Jay Tea penned a long essay at Wizbang in which he described a "trend emerging in American politics" toward "amazing hostility to the common people." The common people he mentioned were the celebrities Joe the Plumber ("For Joe's impertinence of helping Mr. Big Shot make himself look like a fool, he must be punished. No, he must be destroyed"), Carrie Prejean ("She, too, must be denounced and exposed and shamed and degraded" by "a flamingly-homosexual, plagiarizing, crass beyond belief online gossip columnist" and others on "the political left"), and Palin -- referred to as one who "like Joe, started from very humble beginnings" and "like Carrie, at one point tried to use her appearance to advance herself." She, too, has run afoul of "the enemies of the current ruling elite" and "must be pounded down."
At Pajamas Media James V. DeLong asserted that Palin's "qualifications to be president are objectively better than those of almost anyone who has been on the national ticket over the past decade," the sole exception being Dick Cheney. But she had been "sandbagged at the outset" by "the biases of the political class," and "called inexperienced because she had never gone on a five-photo-ops-with-foreign-leaders-in-four-days tour."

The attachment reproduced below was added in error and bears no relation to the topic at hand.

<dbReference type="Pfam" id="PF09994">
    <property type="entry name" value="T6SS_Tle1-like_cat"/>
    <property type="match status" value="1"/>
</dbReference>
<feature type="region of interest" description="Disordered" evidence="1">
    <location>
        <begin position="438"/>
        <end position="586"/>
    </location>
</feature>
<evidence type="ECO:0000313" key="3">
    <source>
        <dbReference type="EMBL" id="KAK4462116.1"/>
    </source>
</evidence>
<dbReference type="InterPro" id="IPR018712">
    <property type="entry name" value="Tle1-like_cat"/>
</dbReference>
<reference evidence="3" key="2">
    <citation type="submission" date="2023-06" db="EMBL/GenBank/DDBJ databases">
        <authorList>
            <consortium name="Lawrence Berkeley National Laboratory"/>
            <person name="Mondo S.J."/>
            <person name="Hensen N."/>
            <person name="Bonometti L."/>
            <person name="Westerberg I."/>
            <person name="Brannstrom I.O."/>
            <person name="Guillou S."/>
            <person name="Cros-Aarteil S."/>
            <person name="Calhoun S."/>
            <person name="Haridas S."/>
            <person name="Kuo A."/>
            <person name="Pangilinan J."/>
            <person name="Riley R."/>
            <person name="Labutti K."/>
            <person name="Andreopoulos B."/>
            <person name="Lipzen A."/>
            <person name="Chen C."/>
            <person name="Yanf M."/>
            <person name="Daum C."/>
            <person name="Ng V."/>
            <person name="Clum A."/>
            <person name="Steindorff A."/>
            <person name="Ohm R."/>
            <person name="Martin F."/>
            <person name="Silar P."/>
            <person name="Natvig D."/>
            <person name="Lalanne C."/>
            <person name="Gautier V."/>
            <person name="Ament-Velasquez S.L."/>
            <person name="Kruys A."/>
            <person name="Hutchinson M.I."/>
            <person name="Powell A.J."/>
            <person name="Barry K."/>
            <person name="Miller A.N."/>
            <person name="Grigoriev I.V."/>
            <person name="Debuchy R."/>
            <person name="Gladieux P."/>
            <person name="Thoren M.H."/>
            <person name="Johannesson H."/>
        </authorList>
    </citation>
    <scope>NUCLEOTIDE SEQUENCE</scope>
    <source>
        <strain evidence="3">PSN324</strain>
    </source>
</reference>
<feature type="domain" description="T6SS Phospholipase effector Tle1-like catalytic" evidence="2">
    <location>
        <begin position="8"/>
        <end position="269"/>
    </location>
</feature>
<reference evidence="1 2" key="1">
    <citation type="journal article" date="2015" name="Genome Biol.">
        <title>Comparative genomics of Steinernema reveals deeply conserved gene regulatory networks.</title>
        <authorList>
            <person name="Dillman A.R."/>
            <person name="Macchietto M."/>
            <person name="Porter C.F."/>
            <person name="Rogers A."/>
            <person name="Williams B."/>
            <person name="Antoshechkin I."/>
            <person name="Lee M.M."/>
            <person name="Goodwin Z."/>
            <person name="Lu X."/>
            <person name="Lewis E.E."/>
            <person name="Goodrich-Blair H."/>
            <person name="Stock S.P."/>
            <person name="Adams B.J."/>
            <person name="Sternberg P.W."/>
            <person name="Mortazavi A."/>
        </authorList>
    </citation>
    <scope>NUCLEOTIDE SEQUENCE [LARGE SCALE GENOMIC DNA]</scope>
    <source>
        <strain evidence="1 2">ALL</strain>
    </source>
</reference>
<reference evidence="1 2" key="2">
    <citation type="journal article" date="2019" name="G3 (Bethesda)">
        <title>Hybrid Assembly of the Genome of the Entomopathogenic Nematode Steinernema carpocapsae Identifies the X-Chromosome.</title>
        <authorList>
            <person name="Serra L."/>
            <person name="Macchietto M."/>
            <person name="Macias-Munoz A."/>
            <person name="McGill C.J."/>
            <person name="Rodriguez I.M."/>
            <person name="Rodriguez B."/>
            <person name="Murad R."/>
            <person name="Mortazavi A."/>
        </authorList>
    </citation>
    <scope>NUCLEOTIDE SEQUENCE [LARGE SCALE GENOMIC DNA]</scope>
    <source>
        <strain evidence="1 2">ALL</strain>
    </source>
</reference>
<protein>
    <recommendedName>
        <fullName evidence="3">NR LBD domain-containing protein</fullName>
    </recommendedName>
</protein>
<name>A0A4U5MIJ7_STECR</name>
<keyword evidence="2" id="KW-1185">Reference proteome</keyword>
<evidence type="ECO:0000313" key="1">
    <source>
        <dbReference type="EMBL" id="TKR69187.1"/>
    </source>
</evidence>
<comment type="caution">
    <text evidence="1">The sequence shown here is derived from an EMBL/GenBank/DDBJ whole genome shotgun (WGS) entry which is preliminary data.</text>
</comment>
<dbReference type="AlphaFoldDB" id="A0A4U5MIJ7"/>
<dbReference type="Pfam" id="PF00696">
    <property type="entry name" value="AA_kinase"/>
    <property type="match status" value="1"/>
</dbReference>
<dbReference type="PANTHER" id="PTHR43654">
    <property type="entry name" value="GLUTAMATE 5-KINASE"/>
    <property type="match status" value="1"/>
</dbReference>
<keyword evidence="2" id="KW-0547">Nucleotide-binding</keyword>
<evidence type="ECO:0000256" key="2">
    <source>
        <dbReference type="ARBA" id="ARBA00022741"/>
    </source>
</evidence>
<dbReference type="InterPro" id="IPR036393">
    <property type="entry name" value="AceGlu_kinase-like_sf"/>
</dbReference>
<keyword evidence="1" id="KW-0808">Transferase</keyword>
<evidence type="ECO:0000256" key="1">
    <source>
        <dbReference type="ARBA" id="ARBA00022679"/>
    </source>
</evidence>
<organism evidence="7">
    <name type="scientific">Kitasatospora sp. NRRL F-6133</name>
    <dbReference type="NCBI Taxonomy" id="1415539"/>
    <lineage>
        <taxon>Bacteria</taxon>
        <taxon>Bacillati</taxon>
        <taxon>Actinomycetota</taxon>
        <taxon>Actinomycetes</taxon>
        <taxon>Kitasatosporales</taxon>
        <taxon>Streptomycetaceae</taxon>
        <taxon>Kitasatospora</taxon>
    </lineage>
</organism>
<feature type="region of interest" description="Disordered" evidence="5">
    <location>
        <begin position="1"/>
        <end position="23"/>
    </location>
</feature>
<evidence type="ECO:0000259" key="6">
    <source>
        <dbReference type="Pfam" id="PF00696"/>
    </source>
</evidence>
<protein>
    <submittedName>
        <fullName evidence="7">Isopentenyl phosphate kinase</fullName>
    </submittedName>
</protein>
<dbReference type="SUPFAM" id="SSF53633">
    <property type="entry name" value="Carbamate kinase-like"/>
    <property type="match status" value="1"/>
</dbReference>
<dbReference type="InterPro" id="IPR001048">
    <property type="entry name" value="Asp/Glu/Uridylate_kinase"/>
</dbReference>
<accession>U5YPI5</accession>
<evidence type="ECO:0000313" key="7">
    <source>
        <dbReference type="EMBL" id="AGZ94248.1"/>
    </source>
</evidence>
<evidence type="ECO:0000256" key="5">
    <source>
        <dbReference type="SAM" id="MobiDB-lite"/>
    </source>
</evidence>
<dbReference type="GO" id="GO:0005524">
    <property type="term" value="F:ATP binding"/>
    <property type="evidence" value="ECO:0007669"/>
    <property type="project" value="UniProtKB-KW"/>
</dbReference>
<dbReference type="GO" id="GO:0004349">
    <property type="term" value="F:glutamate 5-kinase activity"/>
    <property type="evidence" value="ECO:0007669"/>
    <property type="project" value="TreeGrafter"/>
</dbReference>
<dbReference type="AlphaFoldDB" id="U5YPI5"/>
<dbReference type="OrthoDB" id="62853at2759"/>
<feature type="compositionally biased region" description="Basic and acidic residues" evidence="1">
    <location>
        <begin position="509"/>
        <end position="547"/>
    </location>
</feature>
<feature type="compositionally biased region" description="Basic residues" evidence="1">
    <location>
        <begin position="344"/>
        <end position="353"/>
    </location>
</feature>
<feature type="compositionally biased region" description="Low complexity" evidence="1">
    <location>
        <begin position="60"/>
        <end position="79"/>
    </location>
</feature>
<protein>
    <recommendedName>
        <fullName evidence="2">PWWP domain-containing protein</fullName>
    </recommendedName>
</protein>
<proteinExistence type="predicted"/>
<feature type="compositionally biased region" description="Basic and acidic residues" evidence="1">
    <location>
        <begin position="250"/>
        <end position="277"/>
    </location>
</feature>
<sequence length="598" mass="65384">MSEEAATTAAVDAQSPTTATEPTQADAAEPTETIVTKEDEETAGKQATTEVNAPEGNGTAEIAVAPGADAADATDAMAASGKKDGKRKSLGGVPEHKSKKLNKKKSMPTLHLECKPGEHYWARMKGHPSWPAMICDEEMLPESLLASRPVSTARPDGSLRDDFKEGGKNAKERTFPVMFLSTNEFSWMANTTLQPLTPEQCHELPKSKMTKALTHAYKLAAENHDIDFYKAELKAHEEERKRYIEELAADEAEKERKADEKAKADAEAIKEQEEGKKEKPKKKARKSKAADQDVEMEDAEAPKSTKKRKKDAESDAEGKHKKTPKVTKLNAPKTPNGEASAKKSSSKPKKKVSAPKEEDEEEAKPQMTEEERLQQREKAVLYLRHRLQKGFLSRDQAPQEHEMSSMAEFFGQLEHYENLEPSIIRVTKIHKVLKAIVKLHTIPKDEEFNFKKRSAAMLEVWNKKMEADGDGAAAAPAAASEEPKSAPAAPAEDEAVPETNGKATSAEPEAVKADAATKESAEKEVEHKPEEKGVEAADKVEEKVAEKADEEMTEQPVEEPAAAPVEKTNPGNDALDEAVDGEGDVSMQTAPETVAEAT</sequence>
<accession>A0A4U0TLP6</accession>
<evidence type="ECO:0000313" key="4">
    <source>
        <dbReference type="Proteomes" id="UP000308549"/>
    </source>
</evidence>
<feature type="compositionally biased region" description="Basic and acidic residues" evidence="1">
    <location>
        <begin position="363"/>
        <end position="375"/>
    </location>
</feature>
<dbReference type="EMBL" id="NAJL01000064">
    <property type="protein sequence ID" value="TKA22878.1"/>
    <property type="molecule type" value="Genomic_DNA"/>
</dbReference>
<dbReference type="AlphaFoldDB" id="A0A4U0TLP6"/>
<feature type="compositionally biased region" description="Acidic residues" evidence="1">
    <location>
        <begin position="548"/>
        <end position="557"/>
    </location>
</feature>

Thus she was justified in resigning the governorship: "Why let herself be tied down defending perjured ethics charges from people with infinite money, whose only desire is to shut her up or bankrupt her?" But her day will come: "The disillusionment with government among the tea-partying middle class is so great that every attack on her builds her stature on Main Street." Till then, there's always the best-seller list.